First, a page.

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Originally appearing in Volume V17, Page 70 of the 1911 Encyclopedia Britannica.
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12TH BARON SIMON FRASER LOVAT (e. 1667-1747), Scottish chief and Jacobite intriguer, was born about 1667 and was the second son of Thomas Fraser, third son of the 8th Lord Lovat. The barony of Lovat dates from about 146o, in the person of Hugh Fraser, a descendant of Simon Fraser (killed at Halidon Hill in 1338) who acquired the tower and fort of Lovat near Beauly, Inverness-shire, and from whom the clan Fraser was called " Macshimi" (sons of Simon). Young Simon was educated at King's College, Aberdeen, and his correspondence afterwards gives proof, not only of a command of good English and idiomatic French, but of such an acquaintance with the Latin classics as to leave him never at a loss for an apt quotation from Virgil or Horace. Whether Lovat ever felt any real loyalty to the Stuarts or was actuated by self-interest it is difficult to determine, but that he was a born traitor and deceiver there can be no doubt. One of his first acts on leaving college was to recruit three hundred men from his clan to form part of a regiment in the service of William and Mary, in which he himself was to hold a command,—his object being to have a body of well-trained soldiers under his influence, whom at a moment's notice he might carry over to the interest of King James. Among other outrages in which he was engaged about this time was a rape and forced marriage committed on the widow of the loth Lord Lovat with the view apparently of securing his own succession to the estates; and it is a curious instance of influence that, after being subjected by him to horrible ill-usage, she is said to have become seriously attached to him. A prosecution, however, having been instituted against him by Lady Lovat's family, Simon retired first to his native strongholds in the Highlands, and afterwards to France, where he found his way in July 1702 to the court of St Germain. In 1699, on his father's death, he assumed the title of Lord Lovat. One of his first steps towards gaining influence in France seems to have been to announce his conversion to the Catholic faith. He then proceeded to put the project of restoring the exiled family into a practical shape. Hitherto nothing seems to have been known among the Jacobite exiles of the efficiency of the Highlanders as a military force. But Lovat saw that, as they were the only part of the British population accustomed to the independent use of arms, they could be at once put in action against the reigning power. His plan therefore was to land five thousand French troops at Dundee, where they might reach the north-eastern passes of the Highlands in a day's march, and be in a position to divert the British troops till the Highlands should have time to rise. Immediately afterwards five hundred men were to land on the west coast, seize Fort William or Inverlochy, and thus prevent the access of any military force from the south to the central Highlands. The whole scheme indicates Lovat's sagacity as a military strategist, and his plan was continuously kept in view in all future attempts of the Jacobites, and finally acted on in the outbreak of 1745. The advisers of the Pretender seem to have been either slow to trust their coadjutor or to comprehend his project. At last, however, he was despatched (1703) on a secret mission to the Highlands to sound those of the chiefs who were likely to rise, and to ascertain what forces they could bring into the field. He found, however, that there was little disposition to join the rebellion, and he then apparently made up his mind to secure his own safety by revealing all that he knew to the government of Queen Anne. He persuaded the duke of Queensberry that his rival, the duke of Atholl, was in the Jacobite plot, and that if Queensberry supported him he could obtain evidence of this at St Germain. Queensberry foolishly entered into the intrigue with him against Atholl, but when Lovat had gone to France with a pass from Queensberry the affair was betrayed to Atholl by Robert Ferguson, and resulted in Queensberry's discomfiture. The story is obscure, and is complicated by partisanship on either side; but Lovat was certainly playing a double game. His agility, however, was not remunerative. On returning to Paris suspicions got afloat as to Lovat's proceedings, and he was imprisoned in the castle of Angouleme. He remained nearly ten years under supervision, till in November 1714 he made his escape to England. For some twenty-five years after this he was chiefly occupied in lawsuits for the recovery of his estates and the re-establishment of his fortune, in both of which objects he was successful. The intervals of his leisure were filled up by Jacobite and Anti-Jacobite intrigues, in which he seems to have alternately, as suited his interests, acted the traitor to both parties. But he so far obtained the confidence of the government as to secure the appointments of sheriff of Inverness and of colonel of an independent company. His disloyal practices, however, soon led to his being suspected; and he was deprived of both his appointments. When the rebellion of 1745 broke out, Lovat acted with characteristic duplicity. He represented to the Jacobites—what was probably in the main true—that though eager for their success his weak health and advanced years prevented him from joining the standard of the prince in person, while to the Lord President Forbes he professed his cordial attachment to the existing state of things, but lamented that his son, in spite of all his remonstrances, had joined the Pretender, and succeeded in taking with him a strong force from the clan of the Frasers. The truth was that the lad was unwilling to go, but was compelled by his father. Lovat's false professions of fidelity did not long deceive the government, and after the battle of Culloden he was obliged to retreat to the Highlands, after seeing from a distant height his castle of Donnie burnt by the royal army. Even then, broken down by disease and old age, carried on a litter and unable to move without assistance, his mental resources did not fail; and in a conference with several of the Jacobite leaders he proposed that they should raise a body of three thousand men, which would be enough to make their mountains impregnable, and at length force the government to give them advantageous terms. The project was not carried out, and Lovat, after enduring incredible hardships in his wanderings, was at last arrested on an island in Loch Morar. He was conveyed in a litter to London, and after a trial of five days sentence of death was pronounced on the 19th of March 1747. His execution took place on the 9th of April. His conduct to the last was dignified and even cheerful. Just before submitting his head to the block he repeated the line from Horace " Dulce et decorum est pro patria mori." His son SIMON FRASER, Master of Lovat (1726-1782) (not to be confused with another Simon Fraser who saw somewhat similar service and was killed in 1777 at the battle of Saratoga), was a soldier, who at the beginning of the Seven Years' War raised a corps of Fraser Highlanders for the English service, and at the outbreak of the American War of Independence raised another regiment which took a prominent part in it. He fought under Wolfe in Canada, and also in Portugal, and rose to be a British major-general. The family estates were restored to him, but the title was not revived till 1837. On his death without issue, and also of his successor, his half-brother Archibald Campbell Fraser (1736-1815), the Lovat estates passed to the Frasers of Strichen, Aberdeenshire. The 16th Baron Lovat (b. 1871) raised a corps of mounted infantry (Lovat's Scouts) in the Boer war of 1899-1902. See Memoirs of Lord Lovat (1746 and 1767); J. Hill Burton, Life of Simon, Lord Lovat (1847); J. Anderson, Account of the Family of Frizell or Fraser (Edinburgh, 1825) ; A. Mackenzie, History of the Frasers of Lovat (Inverness, 1896); Mrs A. T. Thomson, Memoirs of the Jacobites (1845-6) ; and W. C. Mackenzie, Simon Fraser, Lord Lovat (1908). LOVE-BIRD, a name somewhat indefinitely bestowed, chiefly by dealers and their customers, on some of the smaller short-tailed parrots, from the affection which examples of opposite sexes exhibit towards each other. By many ornithologists the birdsthus named, brought almost entirely from Africa and South America, have been retained in a single genus, Psittacula, though those belonging to the former country were by others separated as Agapornis. This separation, however, was neither generally approved nor easily justified, until Garrod (Prot. Zool. Society, 1874, p. 593) assigned good anatomical ground, afforded by the structure of the carotid artery, for regarding the two groups as distinct, and thus removed the puzzle presented by the geographical distribution of the species of Psittacula in a large sense, though Huxley (op. cit. 1868, p. 319) had suggested one way of meeting the difficulty. As the genus is now restricted, only one of the six species of Psittacula enumerated in the Nomenclator Avium of Sclater and Salvin is known to be found outside the Neotropical Region, the exception being the Mexican P. cyanopygia, and not one of the seven recognized by the same authors as forming the nearly allied genus Urochroma. On the other hand, of Agapornis, from which the so-called genus Poliopsitta can scarcely be separated, five if not six species are known, all belonging to the Ethiopian Region, and all but one, A. cana (which is indigenous to Madagascar, and thence has been widely disseminated), are natives of Africa. In this group probably comes also Psittinus, with a single species from the Malayan Subregion. One of the birds most commonly called love-birds, but with no near relationship to any of the above, being a long-tailed though very small parrot, is the budgerigar (Melopsittacus undulatus) now more familiar in Europe than most native birds, as it is used to " tell fortunes " in the streets, and is bred by hundreds in aviaries. Its native country is Australia. (A. N.)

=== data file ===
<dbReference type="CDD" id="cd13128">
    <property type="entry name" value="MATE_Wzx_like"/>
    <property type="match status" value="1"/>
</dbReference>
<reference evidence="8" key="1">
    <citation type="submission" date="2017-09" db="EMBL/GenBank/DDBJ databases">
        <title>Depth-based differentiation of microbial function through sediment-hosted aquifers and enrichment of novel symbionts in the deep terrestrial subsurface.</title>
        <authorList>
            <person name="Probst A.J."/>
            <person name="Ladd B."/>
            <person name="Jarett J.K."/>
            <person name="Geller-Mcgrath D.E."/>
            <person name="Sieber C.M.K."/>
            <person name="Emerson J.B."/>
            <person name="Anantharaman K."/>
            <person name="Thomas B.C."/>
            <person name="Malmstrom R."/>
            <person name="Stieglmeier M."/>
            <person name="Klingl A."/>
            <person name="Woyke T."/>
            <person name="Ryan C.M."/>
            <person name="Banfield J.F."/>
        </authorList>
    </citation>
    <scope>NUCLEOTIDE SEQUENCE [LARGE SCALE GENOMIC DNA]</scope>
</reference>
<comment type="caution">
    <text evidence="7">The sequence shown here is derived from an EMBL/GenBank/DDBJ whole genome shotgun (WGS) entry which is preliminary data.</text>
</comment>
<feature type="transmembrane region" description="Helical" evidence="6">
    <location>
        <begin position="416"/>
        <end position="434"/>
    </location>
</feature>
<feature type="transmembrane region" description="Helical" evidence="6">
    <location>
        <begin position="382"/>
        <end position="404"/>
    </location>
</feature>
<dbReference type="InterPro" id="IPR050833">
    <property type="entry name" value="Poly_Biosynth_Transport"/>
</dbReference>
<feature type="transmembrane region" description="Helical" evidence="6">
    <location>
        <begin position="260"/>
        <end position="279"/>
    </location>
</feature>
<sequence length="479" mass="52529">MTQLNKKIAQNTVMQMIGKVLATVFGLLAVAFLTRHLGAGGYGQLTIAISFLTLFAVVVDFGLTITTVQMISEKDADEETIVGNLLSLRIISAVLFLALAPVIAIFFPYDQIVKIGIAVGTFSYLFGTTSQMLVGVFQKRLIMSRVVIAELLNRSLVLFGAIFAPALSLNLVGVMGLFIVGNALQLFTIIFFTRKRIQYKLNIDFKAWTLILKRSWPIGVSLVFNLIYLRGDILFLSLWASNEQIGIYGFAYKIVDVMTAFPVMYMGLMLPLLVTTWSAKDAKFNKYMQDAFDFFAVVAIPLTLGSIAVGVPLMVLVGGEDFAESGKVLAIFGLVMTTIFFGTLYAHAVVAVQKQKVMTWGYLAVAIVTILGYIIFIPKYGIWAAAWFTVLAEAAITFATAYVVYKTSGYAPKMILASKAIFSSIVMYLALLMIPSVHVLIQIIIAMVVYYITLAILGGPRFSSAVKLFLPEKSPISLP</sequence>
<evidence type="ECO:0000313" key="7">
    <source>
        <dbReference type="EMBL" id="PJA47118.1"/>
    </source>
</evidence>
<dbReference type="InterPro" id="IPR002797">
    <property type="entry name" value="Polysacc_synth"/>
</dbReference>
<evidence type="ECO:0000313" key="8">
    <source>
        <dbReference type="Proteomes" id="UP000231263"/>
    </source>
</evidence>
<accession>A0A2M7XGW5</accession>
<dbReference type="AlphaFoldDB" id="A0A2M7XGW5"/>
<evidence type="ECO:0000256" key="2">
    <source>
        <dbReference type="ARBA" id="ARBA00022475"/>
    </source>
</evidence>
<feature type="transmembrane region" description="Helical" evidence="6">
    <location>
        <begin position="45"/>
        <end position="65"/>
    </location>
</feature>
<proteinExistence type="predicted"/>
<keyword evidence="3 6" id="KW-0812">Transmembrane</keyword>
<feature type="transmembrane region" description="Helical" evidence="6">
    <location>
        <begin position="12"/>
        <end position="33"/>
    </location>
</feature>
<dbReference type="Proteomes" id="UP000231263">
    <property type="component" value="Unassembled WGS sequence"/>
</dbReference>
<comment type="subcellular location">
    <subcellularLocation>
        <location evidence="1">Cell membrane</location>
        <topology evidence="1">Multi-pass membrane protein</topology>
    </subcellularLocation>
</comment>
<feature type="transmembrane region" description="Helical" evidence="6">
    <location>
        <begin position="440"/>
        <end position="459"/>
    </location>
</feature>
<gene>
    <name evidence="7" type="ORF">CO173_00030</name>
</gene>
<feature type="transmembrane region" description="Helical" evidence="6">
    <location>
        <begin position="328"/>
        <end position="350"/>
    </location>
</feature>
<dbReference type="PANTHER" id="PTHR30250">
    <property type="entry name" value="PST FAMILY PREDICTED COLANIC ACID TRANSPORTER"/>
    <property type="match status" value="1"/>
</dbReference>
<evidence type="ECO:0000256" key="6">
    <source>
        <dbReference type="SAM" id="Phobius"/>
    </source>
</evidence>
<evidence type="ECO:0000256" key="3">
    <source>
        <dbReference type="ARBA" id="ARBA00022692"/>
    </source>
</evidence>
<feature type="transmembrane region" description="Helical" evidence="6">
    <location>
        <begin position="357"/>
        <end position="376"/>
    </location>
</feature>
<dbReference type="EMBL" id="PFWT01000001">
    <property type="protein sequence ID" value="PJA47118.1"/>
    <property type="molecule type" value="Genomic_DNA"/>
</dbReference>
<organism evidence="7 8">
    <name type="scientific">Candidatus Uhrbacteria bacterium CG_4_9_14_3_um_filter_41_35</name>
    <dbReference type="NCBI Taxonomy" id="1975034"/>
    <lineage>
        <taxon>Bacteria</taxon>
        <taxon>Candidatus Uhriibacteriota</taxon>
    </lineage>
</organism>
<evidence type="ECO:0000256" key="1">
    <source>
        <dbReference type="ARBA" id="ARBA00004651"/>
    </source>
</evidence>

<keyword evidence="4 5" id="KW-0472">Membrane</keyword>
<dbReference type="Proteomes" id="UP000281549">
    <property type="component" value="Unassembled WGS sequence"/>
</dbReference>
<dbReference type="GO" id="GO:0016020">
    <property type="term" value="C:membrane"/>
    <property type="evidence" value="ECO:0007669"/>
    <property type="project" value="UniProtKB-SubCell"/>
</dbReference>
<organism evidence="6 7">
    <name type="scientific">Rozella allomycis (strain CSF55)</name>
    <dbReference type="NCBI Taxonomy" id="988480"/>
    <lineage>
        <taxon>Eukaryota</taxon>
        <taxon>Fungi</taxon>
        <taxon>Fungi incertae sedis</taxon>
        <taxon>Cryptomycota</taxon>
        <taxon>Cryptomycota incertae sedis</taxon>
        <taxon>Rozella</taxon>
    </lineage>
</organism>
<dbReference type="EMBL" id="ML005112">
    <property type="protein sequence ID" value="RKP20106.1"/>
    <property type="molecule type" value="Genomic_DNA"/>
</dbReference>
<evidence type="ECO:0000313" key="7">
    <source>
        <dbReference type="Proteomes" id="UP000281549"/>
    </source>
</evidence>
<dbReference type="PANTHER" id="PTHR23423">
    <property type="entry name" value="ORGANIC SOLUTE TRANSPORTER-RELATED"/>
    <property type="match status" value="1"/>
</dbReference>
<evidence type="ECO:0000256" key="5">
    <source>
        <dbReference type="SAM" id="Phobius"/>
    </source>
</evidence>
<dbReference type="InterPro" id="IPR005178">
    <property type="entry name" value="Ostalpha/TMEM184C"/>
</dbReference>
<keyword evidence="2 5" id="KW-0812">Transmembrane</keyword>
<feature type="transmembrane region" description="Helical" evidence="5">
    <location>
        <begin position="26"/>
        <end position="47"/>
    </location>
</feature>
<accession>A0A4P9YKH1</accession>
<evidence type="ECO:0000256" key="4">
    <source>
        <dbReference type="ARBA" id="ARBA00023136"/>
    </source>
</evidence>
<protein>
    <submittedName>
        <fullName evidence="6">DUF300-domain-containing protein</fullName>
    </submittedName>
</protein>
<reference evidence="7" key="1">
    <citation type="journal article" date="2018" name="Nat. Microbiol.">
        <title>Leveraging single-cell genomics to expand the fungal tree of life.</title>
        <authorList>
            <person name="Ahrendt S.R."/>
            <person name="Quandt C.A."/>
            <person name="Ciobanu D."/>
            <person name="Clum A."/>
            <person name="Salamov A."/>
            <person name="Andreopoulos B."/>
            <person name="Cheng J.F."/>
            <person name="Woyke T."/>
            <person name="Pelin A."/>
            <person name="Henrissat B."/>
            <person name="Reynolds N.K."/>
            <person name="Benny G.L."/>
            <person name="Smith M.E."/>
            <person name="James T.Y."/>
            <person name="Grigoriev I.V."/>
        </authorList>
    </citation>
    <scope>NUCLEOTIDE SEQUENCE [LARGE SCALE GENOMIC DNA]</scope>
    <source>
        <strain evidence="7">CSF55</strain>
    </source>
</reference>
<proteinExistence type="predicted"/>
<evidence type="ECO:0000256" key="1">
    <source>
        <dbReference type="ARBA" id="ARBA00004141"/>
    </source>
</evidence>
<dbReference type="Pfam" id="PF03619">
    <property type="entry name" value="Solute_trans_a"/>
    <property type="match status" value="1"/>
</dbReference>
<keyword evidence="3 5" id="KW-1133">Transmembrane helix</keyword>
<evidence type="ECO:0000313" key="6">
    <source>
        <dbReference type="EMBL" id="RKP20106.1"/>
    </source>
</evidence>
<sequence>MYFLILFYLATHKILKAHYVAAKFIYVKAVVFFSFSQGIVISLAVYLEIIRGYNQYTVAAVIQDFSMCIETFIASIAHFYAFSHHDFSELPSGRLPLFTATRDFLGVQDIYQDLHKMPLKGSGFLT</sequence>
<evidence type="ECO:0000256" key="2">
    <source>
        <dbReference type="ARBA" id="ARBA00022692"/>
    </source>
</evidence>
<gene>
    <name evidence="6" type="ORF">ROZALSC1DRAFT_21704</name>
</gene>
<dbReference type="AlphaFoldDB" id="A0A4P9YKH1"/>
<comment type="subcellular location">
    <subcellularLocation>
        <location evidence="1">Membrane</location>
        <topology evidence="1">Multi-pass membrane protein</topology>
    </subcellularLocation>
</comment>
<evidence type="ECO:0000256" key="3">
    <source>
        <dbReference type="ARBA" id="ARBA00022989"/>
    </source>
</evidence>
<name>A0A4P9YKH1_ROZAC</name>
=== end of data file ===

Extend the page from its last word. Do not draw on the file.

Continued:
End of Article: 12TH BARON SIMON FRASER LOVAT (e. 1667-1747)